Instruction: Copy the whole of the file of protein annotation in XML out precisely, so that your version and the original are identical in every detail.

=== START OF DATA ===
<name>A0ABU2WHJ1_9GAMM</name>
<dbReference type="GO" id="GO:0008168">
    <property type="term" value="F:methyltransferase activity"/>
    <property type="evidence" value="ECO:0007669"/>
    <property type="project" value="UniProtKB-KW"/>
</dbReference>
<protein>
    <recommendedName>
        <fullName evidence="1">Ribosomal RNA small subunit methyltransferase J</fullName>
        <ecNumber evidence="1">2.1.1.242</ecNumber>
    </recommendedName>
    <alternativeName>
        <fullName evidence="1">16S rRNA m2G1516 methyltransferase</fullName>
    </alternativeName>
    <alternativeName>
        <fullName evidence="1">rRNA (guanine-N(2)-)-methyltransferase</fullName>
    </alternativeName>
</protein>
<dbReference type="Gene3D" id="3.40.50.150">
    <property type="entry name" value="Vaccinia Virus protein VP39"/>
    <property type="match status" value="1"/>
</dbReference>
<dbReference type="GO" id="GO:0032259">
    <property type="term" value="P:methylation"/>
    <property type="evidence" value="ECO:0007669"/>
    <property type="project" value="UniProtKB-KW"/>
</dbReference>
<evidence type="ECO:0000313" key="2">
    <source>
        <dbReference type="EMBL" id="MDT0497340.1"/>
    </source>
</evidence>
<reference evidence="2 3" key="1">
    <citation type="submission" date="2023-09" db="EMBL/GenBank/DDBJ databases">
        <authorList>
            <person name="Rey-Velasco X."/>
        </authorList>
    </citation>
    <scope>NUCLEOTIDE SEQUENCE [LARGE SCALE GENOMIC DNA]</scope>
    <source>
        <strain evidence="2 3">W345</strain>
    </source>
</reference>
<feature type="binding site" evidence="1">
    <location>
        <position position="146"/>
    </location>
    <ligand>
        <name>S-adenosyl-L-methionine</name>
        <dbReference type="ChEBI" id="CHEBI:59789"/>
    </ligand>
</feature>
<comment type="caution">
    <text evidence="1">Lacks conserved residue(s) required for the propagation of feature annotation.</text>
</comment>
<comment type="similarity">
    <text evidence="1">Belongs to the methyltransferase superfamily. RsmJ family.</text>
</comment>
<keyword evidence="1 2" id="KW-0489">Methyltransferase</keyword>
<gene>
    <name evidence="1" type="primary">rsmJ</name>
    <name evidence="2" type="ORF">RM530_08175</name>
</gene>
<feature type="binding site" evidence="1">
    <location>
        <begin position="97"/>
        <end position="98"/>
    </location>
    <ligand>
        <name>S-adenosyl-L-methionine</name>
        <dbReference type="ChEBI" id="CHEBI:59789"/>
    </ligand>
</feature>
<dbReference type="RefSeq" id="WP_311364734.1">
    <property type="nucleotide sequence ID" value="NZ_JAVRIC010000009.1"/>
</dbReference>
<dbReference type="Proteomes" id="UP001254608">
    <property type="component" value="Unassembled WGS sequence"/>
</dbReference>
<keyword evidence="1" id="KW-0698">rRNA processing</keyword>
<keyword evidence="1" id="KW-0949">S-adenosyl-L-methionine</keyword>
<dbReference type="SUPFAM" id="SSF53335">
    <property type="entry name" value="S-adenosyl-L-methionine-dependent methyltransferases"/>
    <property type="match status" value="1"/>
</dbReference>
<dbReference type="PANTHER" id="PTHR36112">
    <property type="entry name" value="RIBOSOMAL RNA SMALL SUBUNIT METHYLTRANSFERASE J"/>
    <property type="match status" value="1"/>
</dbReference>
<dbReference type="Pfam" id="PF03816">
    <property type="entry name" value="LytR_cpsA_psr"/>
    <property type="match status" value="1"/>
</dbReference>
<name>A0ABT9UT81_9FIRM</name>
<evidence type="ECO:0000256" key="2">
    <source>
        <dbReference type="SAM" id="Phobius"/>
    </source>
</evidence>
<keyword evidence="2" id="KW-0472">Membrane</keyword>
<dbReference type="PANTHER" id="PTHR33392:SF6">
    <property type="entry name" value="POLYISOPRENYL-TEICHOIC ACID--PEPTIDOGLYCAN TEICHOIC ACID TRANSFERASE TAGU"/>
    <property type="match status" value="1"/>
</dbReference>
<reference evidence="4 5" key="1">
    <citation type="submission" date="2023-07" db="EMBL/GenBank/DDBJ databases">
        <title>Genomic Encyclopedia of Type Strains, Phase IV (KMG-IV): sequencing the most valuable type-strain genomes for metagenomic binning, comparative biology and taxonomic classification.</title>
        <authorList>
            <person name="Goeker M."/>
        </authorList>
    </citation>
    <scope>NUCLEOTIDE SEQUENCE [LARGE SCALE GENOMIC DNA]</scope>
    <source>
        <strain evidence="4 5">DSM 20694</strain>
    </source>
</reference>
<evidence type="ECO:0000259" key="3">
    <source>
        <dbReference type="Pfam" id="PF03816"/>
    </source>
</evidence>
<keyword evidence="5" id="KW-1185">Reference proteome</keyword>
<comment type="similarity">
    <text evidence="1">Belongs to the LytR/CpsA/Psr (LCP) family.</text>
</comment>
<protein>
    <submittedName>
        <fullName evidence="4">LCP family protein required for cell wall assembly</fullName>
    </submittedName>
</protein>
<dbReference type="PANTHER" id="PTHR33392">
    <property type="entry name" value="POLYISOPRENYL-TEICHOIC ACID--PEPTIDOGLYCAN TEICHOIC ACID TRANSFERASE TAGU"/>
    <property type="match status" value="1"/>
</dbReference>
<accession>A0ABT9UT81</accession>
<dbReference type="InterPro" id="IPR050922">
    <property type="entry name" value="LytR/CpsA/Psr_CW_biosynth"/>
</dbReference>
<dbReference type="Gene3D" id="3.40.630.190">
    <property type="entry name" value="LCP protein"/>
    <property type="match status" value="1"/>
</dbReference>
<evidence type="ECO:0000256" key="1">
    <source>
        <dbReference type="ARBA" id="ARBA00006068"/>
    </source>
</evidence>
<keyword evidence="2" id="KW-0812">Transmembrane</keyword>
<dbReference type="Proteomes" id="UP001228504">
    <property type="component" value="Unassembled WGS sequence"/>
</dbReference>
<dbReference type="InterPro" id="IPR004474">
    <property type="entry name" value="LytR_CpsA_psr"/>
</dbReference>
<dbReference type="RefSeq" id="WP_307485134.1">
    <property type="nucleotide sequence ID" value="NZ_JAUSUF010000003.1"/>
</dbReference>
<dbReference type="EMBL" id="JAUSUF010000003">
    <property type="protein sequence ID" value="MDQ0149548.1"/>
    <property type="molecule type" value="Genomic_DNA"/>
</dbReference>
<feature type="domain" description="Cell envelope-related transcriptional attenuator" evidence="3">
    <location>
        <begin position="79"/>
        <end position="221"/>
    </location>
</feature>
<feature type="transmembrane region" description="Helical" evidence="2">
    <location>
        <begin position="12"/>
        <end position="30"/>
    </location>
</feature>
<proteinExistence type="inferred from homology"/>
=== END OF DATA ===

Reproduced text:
<name>A0ABU2WHJ1_9GAMM</name>
<dbReference type="GO" id="GO:0008168">
    <property type="term" value="F:methyltransferase activity"/>
    <property type="evidence" value="ECO:0007669"/>
    <property type="project" value="UniProtKB-KW"/>
</dbReference>
<protein>
    <recommendedName>
        <fullName evidence="1">Ribosomal RNA small subunit methyltransferase J</fullName>
        <ecNumber evidence="1">2.1.1.242</ecNumber>
    </recommendedName>
    <alternativeName>
        <fullName evidence="1">16S rRNA m2G1516 methyltransferase</fullName>
    </alternativeName>
    <alternativeName>
        <fullName evidence="1">rRNA (guanine-N(2)-)-methyltransferase</fullName>
    </alternativeName>
</protein>
<dbReference type="Gene3D" id="3.40.50.150">
    <property type="entry name" value="Vaccinia Virus protein VP39"/>
    <property type="match status" value="1"/>
</dbReference>
<dbReference type="GO" id="GO:0032259">
    <property type="term" value="P:methylation"/>
    <property type="evidence" value="ECO:0007669"/>
    <property type="project" value="UniProtKB-KW"/>
</dbReference>
<evidence type="ECO:0000313" key="2">
    <source>
        <dbReference type="EMBL" id="MDT0497340.1"/>
    </source>
</evidence>
<reference evidence="2 3" key="1">
    <citation type="submission" date="2023-09" db="EMBL/GenBank/DDBJ databases">
        <authorList>
            <person name="Rey-Velasco X."/>
        </authorList>
    </citation>
    <scope>NUCLEOTIDE SEQUENCE [LARGE SCALE GENOMIC DNA]</scope>
    <source>
        <strain evidence="2 3">W345</strain>
    </source>
</reference>
<feature type="binding site" evidence="1">
    <location>
        <position position="146"/>
    </location>
    <ligand>
        <name>S-adenosyl-L-methionine</name>
        <dbReference type="ChEBI" id="CHEBI:59789"/>
    </ligand>
</feature>
<comment type="caution">
    <text evidence="1">Lacks conserved residue(s) required for the propagation of feature annotation.</text>
</comment>
<comment type="similarity">
    <text evidence="1">Belongs to the methyltransferase superfamily. RsmJ family.</text>
</comment>
<keyword evidence="1 2" id="KW-0489">Methyltransferase</keyword>
<gene>
    <name evidence="1" type="primary">rsmJ</name>
    <name evidence="2" type="ORF">RM530_08175</name>
</gene>
<feature type="binding site" evidence="1">
    <location>
        <begin position="97"/>
        <end position="98"/>
    </location>
    <ligand>
        <name>S-adenosyl-L-methionine</name>
        <dbReference type="ChEBI" id="CHEBI:59789"/>
    </ligand>
</feature>
<dbReference type="RefSeq" id="WP_311364734.1">
    <property type="nucleotide sequence ID" value="NZ_JAVRIC010000009.1"/>
</dbReference>
<dbReference type="Proteomes" id="UP001254608">
    <property type="component" value="Unassembled WGS sequence"/>
</dbReference>
<keyword evidence="1" id="KW-0698">rRNA processing</keyword>
<keyword evidence="1" id="KW-0949">S-adenosyl-L-methionine</keyword>
<dbReference type="SUPFAM" id="SSF53335">
    <property type="entry name" value="S-adenosyl-L-methionine-dependent methyltransferases"/>
    <property type="match status" value="1"/>
</dbReference>
<dbReference type="PANTHER" id="PTHR36112">
    <property type="entry name" value="RIBOSOMAL RNA SMALL SUBUNIT METHYLTRANSFERASE J"/>
    <property type="match status" value="1"/>
</dbReference>
<dbReference type="Pfam" id="PF03816">
    <property type="entry name" value="LytR_cpsA_psr"/>
    <property type="match status" value="1"/>
</dbReference>
<name>A0ABT9UT81_9FIRM</name>
<evidence type="ECO:0000256" key="2">
    <source>
        <dbReference type="SAM" id="Phobius"/>
    </source>
</evidence>
<keyword evidence="2" id="KW-0472">Membrane</keyword>
<dbReference type="PANTHER" id="PTHR33392:SF6">
    <property type="entry name" value="POLYISOPRENYL-TEICHOIC ACID--PEPTIDOGLYCAN TEICHOIC ACID TRANSFERASE TAGU"/>
    <property type="match status" value="1"/>
</dbReference>
<reference evidence="4 5" key="1">
    <citation type="submission" date="2023-07" db="EMBL/GenBank/DDBJ databases">
        <title>Genomic Encyclopedia of Type Strains, Phase IV (KMG-IV): sequencing the most valuable type-strain genomes for metagenomic binning, comparative biology and taxonomic classification.</title>
        <authorList>
            <person name="Goeker M."/>
        </authorList>
    </citation>
    <scope>NUCLEOTIDE SEQUENCE [LARGE SCALE GENOMIC DNA]</scope>
    <source>
        <strain evidence="4 5">DSM 20694</strain>
    </source>
</reference>
<evidence type="ECO:0000259" key="3">
    <source>
        <dbReference type="Pfam" id="PF03816"/>
    </source>
</evidence>
<keyword evidence="5" id="KW-1185">Reference proteome</keyword>
<comment type="similarity">
    <text evidence="1">Belongs to the LytR/CpsA/Psr (LCP) family.</text>
</comment>
<protein>
    <submittedName>
        <fullName evidence="4">LCP family protein required for cell wall assembly</fullName>
    </submittedName>
</protein>
<dbReference type="PANTHER" id="PTHR33392">
    <property type="entry name" value="POLYISOPRENYL-TEICHOIC ACID--PEPTIDOGLYCAN TEICHOIC ACID TRANSFERASE TAGU"/>
    <property type="match status" value="1"/>
</dbReference>
<accession>A0ABT9UT81</accession>
<dbReference type="InterPro" id="IPR050922">
    <property type="entry name" value="LytR/CpsA/Psr_CW_biosynth"/>
</dbReference>
<dbReference type="Gene3D" id="3.40.630.190">
    <property type="entry name" value="LCP protein"/>
    <property type="match status" value="1"/>
</dbReference>
<evidence type="ECO:0000256" key="1">
    <source>
        <dbReference type="ARBA" id="ARBA00006068"/>
    </source>
</evidence>
<keyword evidence="2" id="KW-0812">Transmembrane</keyword>
<dbReference type="Proteomes" id="UP001228504">
    <property type="component" value="Unassembled WGS sequence"/>
</dbReference>
<dbReference type="InterPro" id="IPR004474">
    <property type="entry name" value="LytR_CpsA_psr"/>
</dbReference>
<dbReference type="RefSeq" id="WP_307485134.1">
    <property type="nucleotide sequence ID" value="NZ_JAUSUF010000003.1"/>
</dbReference>
<dbReference type="EMBL" id="JAUSUF010000003">
    <property type="protein sequence ID" value="MDQ0149548.1"/>
    <property type="molecule type" value="Genomic_DNA"/>
</dbReference>
<feature type="domain" description="Cell envelope-related transcriptional attenuator" evidence="3">
    <location>
        <begin position="79"/>
        <end position="221"/>
    </location>
</feature>
<feature type="transmembrane region" description="Helical" evidence="2">
    <location>
        <begin position="12"/>
        <end position="30"/>
    </location>
</feature>
<proteinExistence type="inferred from homology"/>